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Day 2 from National Bike Summit

Editor’s note: Pima Association of Governments bicycle and pedestrian planner Ann Chanecka is spending the week in Washington D.C. for the League of American Bicyclists’ National Bike Summit.

Chanecka will write a post each day keeping us informed about what she is seeing and doing. Chanecka’s week will culminate with a congressional bike ride honoring Gabrielle Giffords. Check out her thoughts from the first day of the bike summit.


Author’s note: I wrote the title of this piece before I saw Mike’s post on it!  I didn’t plan it I swear. Also, I came down with an awful cold so if I don’t post tomorrow it is because I’m tending to my sickness!

Why You Should See Mia On Friday
(Notes from the Bike Summit Day 2)

I know, I know… you’re sick of hearing about Portland.  Even the famous Portland House Representative, D – Earl Blumenauer started the day recognizing the nauseating over-used analogy, “But if Portland can do it, why can’t ______?”  I get it. I’m sick of it. But sorry, living and breathing “livability” concepts, I can’t help but wonder, “If Portland can attract new riders and get their bicycle commuting rate to 6 percent, why can’t Tucson?”

Yesterday I ran into my Portland friends I met at the last Bike/Ped Conference I attended. They informed me they have over 33 representatives at the Summit (this does not count the surrounding communities), from all sorts of bicycle fields – bike shops, government planners and local advocacy groups. They have organized themselves and have a strategy to help advocate for additional improvements they’d like to see. For those of you who are concerned we’ll stop progressing if we obtain a platinum-status bicycle friendly community, if Portland hasn’t, why should Tucson!

And then Blumenauer in his opening remarks announces that as of this week, Portland has 63 businesses who have or will have a bike corral, that means parking dedicated on the street, right outside the door of local businesses for 1,040 bicycles. He says another 50 businesses are on the waiting list. Clearly a lot of Portland businesses have already discovered that providing good bike facilities actually helps their businesses.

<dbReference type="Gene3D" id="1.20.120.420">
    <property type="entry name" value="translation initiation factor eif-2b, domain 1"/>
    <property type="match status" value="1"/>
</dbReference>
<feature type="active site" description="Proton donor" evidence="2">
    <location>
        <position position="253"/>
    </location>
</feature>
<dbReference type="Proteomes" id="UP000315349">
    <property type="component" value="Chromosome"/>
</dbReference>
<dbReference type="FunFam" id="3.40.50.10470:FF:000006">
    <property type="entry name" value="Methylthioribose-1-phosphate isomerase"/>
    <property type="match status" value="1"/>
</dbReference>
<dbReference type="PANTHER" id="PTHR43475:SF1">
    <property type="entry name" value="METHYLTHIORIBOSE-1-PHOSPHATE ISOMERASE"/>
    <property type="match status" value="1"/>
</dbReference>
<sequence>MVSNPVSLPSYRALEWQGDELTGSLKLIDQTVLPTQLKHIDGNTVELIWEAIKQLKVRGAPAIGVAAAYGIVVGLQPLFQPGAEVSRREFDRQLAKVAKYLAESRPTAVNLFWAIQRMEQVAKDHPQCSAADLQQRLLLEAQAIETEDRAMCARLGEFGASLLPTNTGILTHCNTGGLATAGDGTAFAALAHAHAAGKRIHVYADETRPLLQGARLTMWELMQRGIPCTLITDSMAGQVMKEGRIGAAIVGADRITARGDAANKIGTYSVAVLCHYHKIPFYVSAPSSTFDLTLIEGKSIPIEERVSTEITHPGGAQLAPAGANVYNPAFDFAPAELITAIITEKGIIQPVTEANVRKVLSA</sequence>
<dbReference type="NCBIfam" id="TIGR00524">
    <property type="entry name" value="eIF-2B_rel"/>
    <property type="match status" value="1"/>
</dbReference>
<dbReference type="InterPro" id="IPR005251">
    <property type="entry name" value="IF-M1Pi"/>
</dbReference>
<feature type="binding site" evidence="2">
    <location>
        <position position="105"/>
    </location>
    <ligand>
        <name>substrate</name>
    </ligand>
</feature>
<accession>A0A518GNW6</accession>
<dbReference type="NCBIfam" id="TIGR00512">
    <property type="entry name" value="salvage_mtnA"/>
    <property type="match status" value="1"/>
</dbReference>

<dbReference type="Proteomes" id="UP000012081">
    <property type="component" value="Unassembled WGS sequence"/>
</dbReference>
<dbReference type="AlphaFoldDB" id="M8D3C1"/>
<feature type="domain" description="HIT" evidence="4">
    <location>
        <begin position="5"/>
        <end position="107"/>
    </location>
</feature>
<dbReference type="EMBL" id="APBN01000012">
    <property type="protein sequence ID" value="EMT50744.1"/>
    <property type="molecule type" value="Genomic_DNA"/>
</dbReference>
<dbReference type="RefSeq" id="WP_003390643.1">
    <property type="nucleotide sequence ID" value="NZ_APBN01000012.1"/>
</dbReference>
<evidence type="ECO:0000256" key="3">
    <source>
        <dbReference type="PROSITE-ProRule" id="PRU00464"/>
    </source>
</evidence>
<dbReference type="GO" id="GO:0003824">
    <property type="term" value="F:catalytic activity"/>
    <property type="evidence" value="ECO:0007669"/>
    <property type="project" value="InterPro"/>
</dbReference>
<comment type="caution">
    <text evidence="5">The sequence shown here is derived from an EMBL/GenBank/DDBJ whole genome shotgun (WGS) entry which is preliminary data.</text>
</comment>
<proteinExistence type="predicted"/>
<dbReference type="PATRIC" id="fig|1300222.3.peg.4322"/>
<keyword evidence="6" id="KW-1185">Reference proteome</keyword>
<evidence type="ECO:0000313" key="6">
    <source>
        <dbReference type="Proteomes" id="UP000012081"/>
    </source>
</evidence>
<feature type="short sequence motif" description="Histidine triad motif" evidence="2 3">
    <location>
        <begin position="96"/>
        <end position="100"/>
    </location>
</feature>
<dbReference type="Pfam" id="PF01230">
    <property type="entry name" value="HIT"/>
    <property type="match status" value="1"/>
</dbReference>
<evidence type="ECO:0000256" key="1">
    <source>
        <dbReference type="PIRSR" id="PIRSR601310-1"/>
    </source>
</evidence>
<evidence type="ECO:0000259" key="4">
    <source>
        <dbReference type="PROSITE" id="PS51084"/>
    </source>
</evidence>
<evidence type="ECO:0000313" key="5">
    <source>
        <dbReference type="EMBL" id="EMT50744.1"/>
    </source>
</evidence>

Portland has a critical advantage over us to recruit business allies — a few years ago they did a major economic impact study that quantifies how much the cycling activity adds to the local economy. In the study they looked at ALL aspects of cycling — including both tourism and retail stores. This afternoon, I attended a session focused on “cycling tourism” — in which they mostly focused on the positive economic impacts of training towns and large events. Can any of you think of a region in southern Arizona that hosts a ton of winter trainees AND hosts big events like the El Tour de Tucson. Oh shoot, I gave it away. Then factor in all of us who aren’t really recreational cyclists but have an obsession with having cool bikes and more stuff for the bike! I have no doubt the cycling activity in Tucson generates an amazing amount of economic activity in the region and I look forward to working with local community members to get an economic impact study done in Tucson.

So… back to the title of this piece, on Friday you have an amazing opportunity to see first hand, the woman who was critical in Portland’s transformation — Mia Birk. I strongly believe Tucson is an amazing cycling community and I am so proud to live/work in the community. However, we have not raised our commuting rate in a decade whereas Portland’s has skyrocketed.  On Friday go see Mia Birk who told me this week she is very excited about her trip. Listen to how she mobilized Portland and someone please take notes for me!

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